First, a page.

Bringing your horses home to your own property after boarding them somewhere else is a dream for many horse owners. Before you make the big move, there are some things to consider to prepare for a smooth transition. 

Fencing 

If your property is already set up for horses, you may be a step ahead, but there are still things you need to check before loading your horses on the trailer to bring them home. Check all existing fence lines for any damage or any places that could possibly cause injuries to your horses. Repair or replace any sections of fence you deem unsafe. Walking the entire fence line on both sides of the fence is a great way to make sure you don’t miss anything. If you do, you know your horses will help you find it! Walk your horses around the inside perimeter of the fence to help them learn where it is before turning them out for the first time. 

If you don’t have any fencing on your property, RAMM offers a variety of fencing solutions and can help you determine which type of fencing would best suit your needs. My favorite fence is the Flex Fence for its safety, easy installation, and beautiful aesthetic. In the next few years we will also be adding wire mesh to our existing fence lines to accommodate other smaller animals on our farm. 

Photo provided by Silver Oaks Farm

Shelter 

There are many different types of suitable shelters for horses. Take into consideration what type of shelters your horses have at their current facility, what your ideal home scenario would be, and what options you have available on your own property. When we first moved to our farm, we had a 100 year old barn with no stalls, and there was no fencing on the property. We built custom stalls in the barn and used round pen panels for a versatile fencing solution until we built more permanent fencing. This allowed us to quickly prepare the property to house our two horses while giving us flexibility to learn the best placement for permanent fencing.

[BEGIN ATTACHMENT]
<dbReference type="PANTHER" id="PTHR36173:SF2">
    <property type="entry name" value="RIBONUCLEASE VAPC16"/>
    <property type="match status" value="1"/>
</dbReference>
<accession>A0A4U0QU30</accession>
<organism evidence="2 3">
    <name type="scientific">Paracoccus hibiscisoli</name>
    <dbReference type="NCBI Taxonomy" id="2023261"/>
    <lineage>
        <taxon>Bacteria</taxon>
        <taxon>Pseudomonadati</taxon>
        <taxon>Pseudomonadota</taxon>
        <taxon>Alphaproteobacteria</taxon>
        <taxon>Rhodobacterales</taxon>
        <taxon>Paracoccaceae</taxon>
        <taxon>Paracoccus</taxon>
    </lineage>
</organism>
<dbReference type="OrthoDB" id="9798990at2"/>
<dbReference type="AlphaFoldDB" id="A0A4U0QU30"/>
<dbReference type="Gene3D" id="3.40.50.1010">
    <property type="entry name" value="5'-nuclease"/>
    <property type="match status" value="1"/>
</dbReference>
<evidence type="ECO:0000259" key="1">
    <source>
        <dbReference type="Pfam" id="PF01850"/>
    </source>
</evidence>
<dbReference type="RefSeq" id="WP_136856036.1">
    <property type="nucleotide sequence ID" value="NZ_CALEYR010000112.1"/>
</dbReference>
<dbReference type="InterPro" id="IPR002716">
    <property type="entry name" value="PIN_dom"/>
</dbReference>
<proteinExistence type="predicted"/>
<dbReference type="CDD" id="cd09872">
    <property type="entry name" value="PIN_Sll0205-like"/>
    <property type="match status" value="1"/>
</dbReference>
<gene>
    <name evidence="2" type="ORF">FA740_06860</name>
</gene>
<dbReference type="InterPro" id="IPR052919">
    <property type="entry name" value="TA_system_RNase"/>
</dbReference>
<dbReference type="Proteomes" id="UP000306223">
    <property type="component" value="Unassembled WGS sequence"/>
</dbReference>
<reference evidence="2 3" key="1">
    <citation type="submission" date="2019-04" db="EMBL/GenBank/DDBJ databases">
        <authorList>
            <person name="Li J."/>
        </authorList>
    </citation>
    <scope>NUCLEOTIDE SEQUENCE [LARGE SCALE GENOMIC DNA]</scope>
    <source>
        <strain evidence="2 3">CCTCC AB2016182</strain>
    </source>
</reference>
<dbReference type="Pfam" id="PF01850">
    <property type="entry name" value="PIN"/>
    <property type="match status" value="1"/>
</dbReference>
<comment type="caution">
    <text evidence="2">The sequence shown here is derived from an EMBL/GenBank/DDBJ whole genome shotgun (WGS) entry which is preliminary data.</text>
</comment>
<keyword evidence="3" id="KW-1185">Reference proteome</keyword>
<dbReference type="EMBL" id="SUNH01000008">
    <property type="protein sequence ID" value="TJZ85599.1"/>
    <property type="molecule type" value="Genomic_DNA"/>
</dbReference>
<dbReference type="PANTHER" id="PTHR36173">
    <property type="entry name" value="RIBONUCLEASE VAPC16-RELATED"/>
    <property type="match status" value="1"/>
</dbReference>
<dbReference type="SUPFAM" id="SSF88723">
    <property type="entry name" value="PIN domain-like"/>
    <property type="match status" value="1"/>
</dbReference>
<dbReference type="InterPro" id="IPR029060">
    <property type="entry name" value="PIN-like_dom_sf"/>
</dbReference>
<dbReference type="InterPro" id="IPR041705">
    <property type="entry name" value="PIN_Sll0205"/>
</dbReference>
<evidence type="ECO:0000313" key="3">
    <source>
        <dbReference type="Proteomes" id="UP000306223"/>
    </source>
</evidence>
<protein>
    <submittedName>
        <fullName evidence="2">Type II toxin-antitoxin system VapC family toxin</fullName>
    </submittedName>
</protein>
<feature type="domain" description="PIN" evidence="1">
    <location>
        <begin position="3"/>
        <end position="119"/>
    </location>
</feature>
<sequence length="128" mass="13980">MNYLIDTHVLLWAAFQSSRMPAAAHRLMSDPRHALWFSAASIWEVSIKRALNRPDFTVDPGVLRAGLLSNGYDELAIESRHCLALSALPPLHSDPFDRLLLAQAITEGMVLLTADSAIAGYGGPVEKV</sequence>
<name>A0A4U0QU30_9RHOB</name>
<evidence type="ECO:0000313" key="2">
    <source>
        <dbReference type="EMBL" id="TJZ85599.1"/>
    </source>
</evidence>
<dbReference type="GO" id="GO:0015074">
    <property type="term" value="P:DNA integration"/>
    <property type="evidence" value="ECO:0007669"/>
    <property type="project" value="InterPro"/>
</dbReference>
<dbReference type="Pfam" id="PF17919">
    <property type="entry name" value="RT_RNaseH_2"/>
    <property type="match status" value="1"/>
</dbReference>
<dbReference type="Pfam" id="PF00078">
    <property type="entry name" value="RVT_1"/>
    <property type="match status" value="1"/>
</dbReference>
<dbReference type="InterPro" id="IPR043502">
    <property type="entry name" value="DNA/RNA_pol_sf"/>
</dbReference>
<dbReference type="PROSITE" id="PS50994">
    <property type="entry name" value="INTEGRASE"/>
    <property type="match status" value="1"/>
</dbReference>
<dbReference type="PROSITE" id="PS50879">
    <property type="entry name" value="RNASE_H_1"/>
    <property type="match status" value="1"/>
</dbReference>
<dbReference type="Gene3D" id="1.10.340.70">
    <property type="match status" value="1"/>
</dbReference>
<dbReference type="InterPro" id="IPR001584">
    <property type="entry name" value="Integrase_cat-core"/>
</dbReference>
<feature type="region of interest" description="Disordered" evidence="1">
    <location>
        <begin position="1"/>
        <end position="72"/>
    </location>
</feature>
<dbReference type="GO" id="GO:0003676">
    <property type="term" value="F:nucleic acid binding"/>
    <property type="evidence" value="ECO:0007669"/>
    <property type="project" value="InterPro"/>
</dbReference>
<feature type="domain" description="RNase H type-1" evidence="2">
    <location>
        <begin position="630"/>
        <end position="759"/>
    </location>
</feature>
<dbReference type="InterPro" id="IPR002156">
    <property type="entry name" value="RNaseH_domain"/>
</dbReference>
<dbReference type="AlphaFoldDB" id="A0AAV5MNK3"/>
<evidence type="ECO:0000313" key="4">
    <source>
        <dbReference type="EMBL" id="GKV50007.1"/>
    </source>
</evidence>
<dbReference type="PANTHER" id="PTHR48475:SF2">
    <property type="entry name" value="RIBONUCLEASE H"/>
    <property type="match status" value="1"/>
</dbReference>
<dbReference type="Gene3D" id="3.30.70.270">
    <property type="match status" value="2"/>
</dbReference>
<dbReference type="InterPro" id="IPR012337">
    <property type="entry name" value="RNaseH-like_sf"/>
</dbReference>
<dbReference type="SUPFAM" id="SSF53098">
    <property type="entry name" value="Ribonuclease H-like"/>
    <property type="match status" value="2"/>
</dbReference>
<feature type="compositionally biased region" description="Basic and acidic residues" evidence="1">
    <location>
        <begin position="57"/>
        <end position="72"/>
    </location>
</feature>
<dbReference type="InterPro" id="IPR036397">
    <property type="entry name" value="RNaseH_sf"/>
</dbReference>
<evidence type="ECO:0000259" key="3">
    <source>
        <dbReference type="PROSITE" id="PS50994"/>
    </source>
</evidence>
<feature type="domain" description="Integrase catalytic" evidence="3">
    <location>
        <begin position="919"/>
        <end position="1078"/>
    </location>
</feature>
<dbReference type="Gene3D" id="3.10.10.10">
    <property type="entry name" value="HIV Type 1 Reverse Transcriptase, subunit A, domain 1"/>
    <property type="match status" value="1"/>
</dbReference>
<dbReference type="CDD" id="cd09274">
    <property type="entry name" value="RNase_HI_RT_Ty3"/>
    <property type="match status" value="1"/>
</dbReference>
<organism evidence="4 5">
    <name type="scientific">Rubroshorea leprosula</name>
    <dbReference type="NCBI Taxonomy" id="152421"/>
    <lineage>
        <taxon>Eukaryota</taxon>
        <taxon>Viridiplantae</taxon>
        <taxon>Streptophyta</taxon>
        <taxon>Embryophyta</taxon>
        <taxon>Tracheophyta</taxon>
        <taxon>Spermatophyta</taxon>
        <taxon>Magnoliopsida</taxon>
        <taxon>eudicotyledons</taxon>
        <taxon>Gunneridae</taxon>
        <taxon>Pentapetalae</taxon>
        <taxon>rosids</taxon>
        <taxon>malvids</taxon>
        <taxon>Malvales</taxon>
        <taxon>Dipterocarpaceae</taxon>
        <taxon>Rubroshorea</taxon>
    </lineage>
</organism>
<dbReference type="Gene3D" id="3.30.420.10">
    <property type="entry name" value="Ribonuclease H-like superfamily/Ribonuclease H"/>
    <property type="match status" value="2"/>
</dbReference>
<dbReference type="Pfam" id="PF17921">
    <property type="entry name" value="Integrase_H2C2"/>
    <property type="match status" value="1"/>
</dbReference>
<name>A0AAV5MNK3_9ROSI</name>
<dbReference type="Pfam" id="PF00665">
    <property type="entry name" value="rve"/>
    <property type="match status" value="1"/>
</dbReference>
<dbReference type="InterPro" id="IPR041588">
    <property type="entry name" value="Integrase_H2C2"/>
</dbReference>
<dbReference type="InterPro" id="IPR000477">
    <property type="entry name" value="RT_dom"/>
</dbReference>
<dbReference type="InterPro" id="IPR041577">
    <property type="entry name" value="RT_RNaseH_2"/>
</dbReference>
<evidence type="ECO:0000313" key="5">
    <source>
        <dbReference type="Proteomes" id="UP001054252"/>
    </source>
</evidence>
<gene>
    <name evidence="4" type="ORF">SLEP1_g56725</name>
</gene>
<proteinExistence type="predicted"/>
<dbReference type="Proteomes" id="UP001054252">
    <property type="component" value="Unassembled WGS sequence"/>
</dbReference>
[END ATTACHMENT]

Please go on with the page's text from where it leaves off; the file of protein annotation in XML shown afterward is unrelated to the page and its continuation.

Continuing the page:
RAMM has a wide selection of horse stalls that can be customized to fit in an existing barn or be the focal point of a newly constructed barn. If your horses are more accustomed to living outside, a three sided shed may be more than enough to keep your horses comfortable. 

Mud and Manure Management 

One of the biggest challenges horse owners face is managing mud and manure. Boarding barns with a larger number of horses may need to have manure hauled off the property or utilize a large manure spreader. On your own property with just a few horses, you have some different options. A manure pile is the simplest option but it needs to be placed in a location that is not only easy to access but also out of sight so it does not detract from the view out your kitchen window. Turning the manure pile either by hand with a shovel or with a tractor bucket will help the manure pile break down faster and become composted manure which you can use to fertilize your gardens. Small chain driven manure spreaders can be pulled by a lawn mower or 4wheeler to spread picked up manure or composted manure from your pile over your fields or lawn to fertilize also.